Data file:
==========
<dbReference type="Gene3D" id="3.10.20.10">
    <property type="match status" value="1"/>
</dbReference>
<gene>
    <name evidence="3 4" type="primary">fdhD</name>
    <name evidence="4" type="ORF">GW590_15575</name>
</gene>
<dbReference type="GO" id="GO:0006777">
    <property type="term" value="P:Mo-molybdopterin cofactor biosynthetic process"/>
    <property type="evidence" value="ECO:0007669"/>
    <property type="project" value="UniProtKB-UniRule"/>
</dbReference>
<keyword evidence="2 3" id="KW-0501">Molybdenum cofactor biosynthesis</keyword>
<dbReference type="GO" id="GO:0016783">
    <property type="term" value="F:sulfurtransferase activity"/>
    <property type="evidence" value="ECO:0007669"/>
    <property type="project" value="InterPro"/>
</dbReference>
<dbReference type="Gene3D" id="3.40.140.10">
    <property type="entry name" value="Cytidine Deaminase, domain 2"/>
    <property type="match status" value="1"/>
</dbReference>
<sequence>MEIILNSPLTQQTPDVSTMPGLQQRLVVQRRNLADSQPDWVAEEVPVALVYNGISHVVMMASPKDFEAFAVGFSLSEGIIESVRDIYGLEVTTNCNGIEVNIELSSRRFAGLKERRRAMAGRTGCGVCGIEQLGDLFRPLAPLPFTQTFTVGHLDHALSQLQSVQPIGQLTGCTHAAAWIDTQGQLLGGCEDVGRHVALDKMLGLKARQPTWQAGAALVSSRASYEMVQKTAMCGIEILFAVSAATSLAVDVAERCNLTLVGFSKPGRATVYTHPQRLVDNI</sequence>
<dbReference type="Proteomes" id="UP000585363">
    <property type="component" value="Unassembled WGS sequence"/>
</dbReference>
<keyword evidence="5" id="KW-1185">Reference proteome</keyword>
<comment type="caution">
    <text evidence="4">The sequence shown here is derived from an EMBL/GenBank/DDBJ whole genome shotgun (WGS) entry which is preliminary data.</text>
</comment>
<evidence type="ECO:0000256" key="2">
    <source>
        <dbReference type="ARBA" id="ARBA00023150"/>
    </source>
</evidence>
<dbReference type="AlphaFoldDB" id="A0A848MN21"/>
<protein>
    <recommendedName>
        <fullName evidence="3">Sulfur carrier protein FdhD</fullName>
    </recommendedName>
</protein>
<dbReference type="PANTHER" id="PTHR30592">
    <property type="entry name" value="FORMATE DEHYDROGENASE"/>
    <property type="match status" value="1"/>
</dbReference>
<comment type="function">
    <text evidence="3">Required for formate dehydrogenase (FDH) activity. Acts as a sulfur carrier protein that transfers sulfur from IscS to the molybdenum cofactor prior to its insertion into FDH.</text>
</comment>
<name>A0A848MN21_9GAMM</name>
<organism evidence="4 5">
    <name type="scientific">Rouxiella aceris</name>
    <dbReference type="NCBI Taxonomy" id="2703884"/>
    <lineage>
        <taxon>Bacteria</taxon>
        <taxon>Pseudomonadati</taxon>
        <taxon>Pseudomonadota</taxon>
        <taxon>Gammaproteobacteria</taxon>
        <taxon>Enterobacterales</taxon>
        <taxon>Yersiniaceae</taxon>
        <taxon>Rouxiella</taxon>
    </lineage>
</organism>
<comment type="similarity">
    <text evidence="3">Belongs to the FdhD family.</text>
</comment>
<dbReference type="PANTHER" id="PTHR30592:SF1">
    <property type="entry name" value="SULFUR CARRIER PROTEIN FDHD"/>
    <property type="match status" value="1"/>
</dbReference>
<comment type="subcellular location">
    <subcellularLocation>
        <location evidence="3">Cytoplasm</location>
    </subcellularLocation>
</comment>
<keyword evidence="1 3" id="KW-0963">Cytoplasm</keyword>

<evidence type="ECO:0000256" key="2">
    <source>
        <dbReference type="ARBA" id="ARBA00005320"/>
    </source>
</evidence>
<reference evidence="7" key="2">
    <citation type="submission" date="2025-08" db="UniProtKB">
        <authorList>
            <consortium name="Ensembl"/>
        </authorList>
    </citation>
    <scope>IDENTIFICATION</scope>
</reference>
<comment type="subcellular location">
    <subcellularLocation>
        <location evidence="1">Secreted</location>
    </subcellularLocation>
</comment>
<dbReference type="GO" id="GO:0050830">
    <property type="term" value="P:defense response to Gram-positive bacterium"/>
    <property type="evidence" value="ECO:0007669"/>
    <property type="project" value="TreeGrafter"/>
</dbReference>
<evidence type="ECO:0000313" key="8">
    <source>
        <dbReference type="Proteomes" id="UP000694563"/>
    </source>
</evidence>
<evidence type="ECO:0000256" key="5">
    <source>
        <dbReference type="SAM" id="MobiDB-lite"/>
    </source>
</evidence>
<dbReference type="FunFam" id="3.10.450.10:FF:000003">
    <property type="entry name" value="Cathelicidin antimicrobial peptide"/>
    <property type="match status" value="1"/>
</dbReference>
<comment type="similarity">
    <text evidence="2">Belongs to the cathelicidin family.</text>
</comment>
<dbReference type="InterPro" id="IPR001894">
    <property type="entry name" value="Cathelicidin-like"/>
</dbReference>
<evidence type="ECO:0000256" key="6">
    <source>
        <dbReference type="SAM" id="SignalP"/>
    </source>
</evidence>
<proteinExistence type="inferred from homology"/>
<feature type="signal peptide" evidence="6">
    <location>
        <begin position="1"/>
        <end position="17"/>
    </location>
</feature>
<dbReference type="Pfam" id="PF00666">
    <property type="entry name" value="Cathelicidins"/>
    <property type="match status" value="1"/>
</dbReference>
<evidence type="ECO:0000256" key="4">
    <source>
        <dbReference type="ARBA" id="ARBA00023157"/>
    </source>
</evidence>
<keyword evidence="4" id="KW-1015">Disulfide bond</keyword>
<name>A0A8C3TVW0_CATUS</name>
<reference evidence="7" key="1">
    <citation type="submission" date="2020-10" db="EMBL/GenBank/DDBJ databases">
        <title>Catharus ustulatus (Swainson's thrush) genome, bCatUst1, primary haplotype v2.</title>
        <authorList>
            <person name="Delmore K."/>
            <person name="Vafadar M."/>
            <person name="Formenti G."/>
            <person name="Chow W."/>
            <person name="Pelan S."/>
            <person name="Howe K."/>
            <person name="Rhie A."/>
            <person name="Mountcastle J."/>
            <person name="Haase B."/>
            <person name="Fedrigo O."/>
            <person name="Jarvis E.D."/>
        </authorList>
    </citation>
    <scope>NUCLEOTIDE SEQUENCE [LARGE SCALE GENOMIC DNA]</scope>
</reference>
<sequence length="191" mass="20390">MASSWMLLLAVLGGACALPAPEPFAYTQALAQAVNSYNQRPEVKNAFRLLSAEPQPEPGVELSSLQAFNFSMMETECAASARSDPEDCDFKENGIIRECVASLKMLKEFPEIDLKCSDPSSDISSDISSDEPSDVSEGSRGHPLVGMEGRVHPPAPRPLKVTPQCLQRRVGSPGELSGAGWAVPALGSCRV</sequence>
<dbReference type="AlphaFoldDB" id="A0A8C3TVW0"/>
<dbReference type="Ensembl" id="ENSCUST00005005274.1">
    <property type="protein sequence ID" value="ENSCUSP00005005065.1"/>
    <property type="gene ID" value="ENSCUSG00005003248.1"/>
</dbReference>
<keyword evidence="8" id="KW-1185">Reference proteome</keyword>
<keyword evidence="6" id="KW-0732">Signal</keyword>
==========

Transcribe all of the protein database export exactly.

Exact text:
<dbReference type="Gene3D" id="3.10.20.10">
    <property type="match status" value="1"/>
</dbReference>
<gene>
    <name evidence="3 4" type="primary">fdhD</name>
    <name evidence="4" type="ORF">GW590_15575</name>
</gene>
<dbReference type="GO" id="GO:0006777">
    <property type="term" value="P:Mo-molybdopterin cofactor biosynthetic process"/>
    <property type="evidence" value="ECO:0007669"/>
    <property type="project" value="UniProtKB-UniRule"/>
</dbReference>
<keyword evidence="2 3" id="KW-0501">Molybdenum cofactor biosynthesis</keyword>
<dbReference type="GO" id="GO:0016783">
    <property type="term" value="F:sulfurtransferase activity"/>
    <property type="evidence" value="ECO:0007669"/>
    <property type="project" value="InterPro"/>
</dbReference>
<dbReference type="Gene3D" id="3.40.140.10">
    <property type="entry name" value="Cytidine Deaminase, domain 2"/>
    <property type="match status" value="1"/>
</dbReference>
<sequence>MEIILNSPLTQQTPDVSTMPGLQQRLVVQRRNLADSQPDWVAEEVPVALVYNGISHVVMMASPKDFEAFAVGFSLSEGIIESVRDIYGLEVTTNCNGIEVNIELSSRRFAGLKERRRAMAGRTGCGVCGIEQLGDLFRPLAPLPFTQTFTVGHLDHALSQLQSVQPIGQLTGCTHAAAWIDTQGQLLGGCEDVGRHVALDKMLGLKARQPTWQAGAALVSSRASYEMVQKTAMCGIEILFAVSAATSLAVDVAERCNLTLVGFSKPGRATVYTHPQRLVDNI</sequence>
<dbReference type="Proteomes" id="UP000585363">
    <property type="component" value="Unassembled WGS sequence"/>
</dbReference>
<keyword evidence="5" id="KW-1185">Reference proteome</keyword>
<comment type="caution">
    <text evidence="4">The sequence shown here is derived from an EMBL/GenBank/DDBJ whole genome shotgun (WGS) entry which is preliminary data.</text>
</comment>
<evidence type="ECO:0000256" key="2">
    <source>
        <dbReference type="ARBA" id="ARBA00023150"/>
    </source>
</evidence>
<dbReference type="AlphaFoldDB" id="A0A848MN21"/>
<protein>
    <recommendedName>
        <fullName evidence="3">Sulfur carrier protein FdhD</fullName>
    </recommendedName>
</protein>
<dbReference type="PANTHER" id="PTHR30592">
    <property type="entry name" value="FORMATE DEHYDROGENASE"/>
    <property type="match status" value="1"/>
</dbReference>
<comment type="function">
    <text evidence="3">Required for formate dehydrogenase (FDH) activity. Acts as a sulfur carrier protein that transfers sulfur from IscS to the molybdenum cofactor prior to its insertion into FDH.</text>
</comment>
<name>A0A848MN21_9GAMM</name>
<organism evidence="4 5">
    <name type="scientific">Rouxiella aceris</name>
    <dbReference type="NCBI Taxonomy" id="2703884"/>
    <lineage>
        <taxon>Bacteria</taxon>
        <taxon>Pseudomonadati</taxon>
        <taxon>Pseudomonadota</taxon>
        <taxon>Gammaproteobacteria</taxon>
        <taxon>Enterobacterales</taxon>
        <taxon>Yersiniaceae</taxon>
        <taxon>Rouxiella</taxon>
    </lineage>
</organism>
<comment type="similarity">
    <text evidence="3">Belongs to the FdhD family.</text>
</comment>
<dbReference type="PANTHER" id="PTHR30592:SF1">
    <property type="entry name" value="SULFUR CARRIER PROTEIN FDHD"/>
    <property type="match status" value="1"/>
</dbReference>
<comment type="subcellular location">
    <subcellularLocation>
        <location evidence="3">Cytoplasm</location>
    </subcellularLocation>
</comment>
<keyword evidence="1 3" id="KW-0963">Cytoplasm</keyword>

<evidence type="ECO:0000256" key="2">
    <source>
        <dbReference type="ARBA" id="ARBA00005320"/>
    </source>
</evidence>
<reference evidence="7" key="2">
    <citation type="submission" date="2025-08" db="UniProtKB">
        <authorList>
            <consortium name="Ensembl"/>
        </authorList>
    </citation>
    <scope>IDENTIFICATION</scope>
</reference>
<comment type="subcellular location">
    <subcellularLocation>
        <location evidence="1">Secreted</location>
    </subcellularLocation>
</comment>
<dbReference type="GO" id="GO:0050830">
    <property type="term" value="P:defense response to Gram-positive bacterium"/>
    <property type="evidence" value="ECO:0007669"/>
    <property type="project" value="TreeGrafter"/>
</dbReference>
<evidence type="ECO:0000313" key="8">
    <source>
        <dbReference type="Proteomes" id="UP000694563"/>
    </source>
</evidence>
<evidence type="ECO:0000256" key="5">
    <source>
        <dbReference type="SAM" id="MobiDB-lite"/>
    </source>
</evidence>
<dbReference type="FunFam" id="3.10.450.10:FF:000003">
    <property type="entry name" value="Cathelicidin antimicrobial peptide"/>
    <property type="match status" value="1"/>
</dbReference>
<comment type="similarity">
    <text evidence="2">Belongs to the cathelicidin family.</text>
</comment>
<dbReference type="InterPro" id="IPR001894">
    <property type="entry name" value="Cathelicidin-like"/>
</dbReference>
<evidence type="ECO:0000256" key="6">
    <source>
        <dbReference type="SAM" id="SignalP"/>
    </source>
</evidence>
<proteinExistence type="inferred from homology"/>
<feature type="signal peptide" evidence="6">
    <location>
        <begin position="1"/>
        <end position="17"/>
    </location>
</feature>
<dbReference type="Pfam" id="PF00666">
    <property type="entry name" value="Cathelicidins"/>
    <property type="match status" value="1"/>
</dbReference>
<evidence type="ECO:0000256" key="4">
    <source>
        <dbReference type="ARBA" id="ARBA00023157"/>
    </source>
</evidence>
<keyword evidence="4" id="KW-1015">Disulfide bond</keyword>
<name>A0A8C3TVW0_CATUS</name>
<reference evidence="7" key="1">
    <citation type="submission" date="2020-10" db="EMBL/GenBank/DDBJ databases">
        <title>Catharus ustulatus (Swainson's thrush) genome, bCatUst1, primary haplotype v2.</title>
        <authorList>
            <person name="Delmore K."/>
            <person name="Vafadar M."/>
            <person name="Formenti G."/>
            <person name="Chow W."/>
            <person name="Pelan S."/>
            <person name="Howe K."/>
            <person name="Rhie A."/>
            <person name="Mountcastle J."/>
            <person name="Haase B."/>
            <person name="Fedrigo O."/>
            <person name="Jarvis E.D."/>
        </authorList>
    </citation>
    <scope>NUCLEOTIDE SEQUENCE [LARGE SCALE GENOMIC DNA]</scope>
</reference>
<sequence length="191" mass="20390">MASSWMLLLAVLGGACALPAPEPFAYTQALAQAVNSYNQRPEVKNAFRLLSAEPQPEPGVELSSLQAFNFSMMETECAASARSDPEDCDFKENGIIRECVASLKMLKEFPEIDLKCSDPSSDISSDISSDEPSDVSEGSRGHPLVGMEGRVHPPAPRPLKVTPQCLQRRVGSPGELSGAGWAVPALGSCRV</sequence>
<dbReference type="AlphaFoldDB" id="A0A8C3TVW0"/>
<dbReference type="Ensembl" id="ENSCUST00005005274.1">
    <property type="protein sequence ID" value="ENSCUSP00005005065.1"/>
    <property type="gene ID" value="ENSCUSG00005003248.1"/>
</dbReference>
<keyword evidence="8" id="KW-1185">Reference proteome</keyword>
<keyword evidence="6" id="KW-0732">Signal</keyword>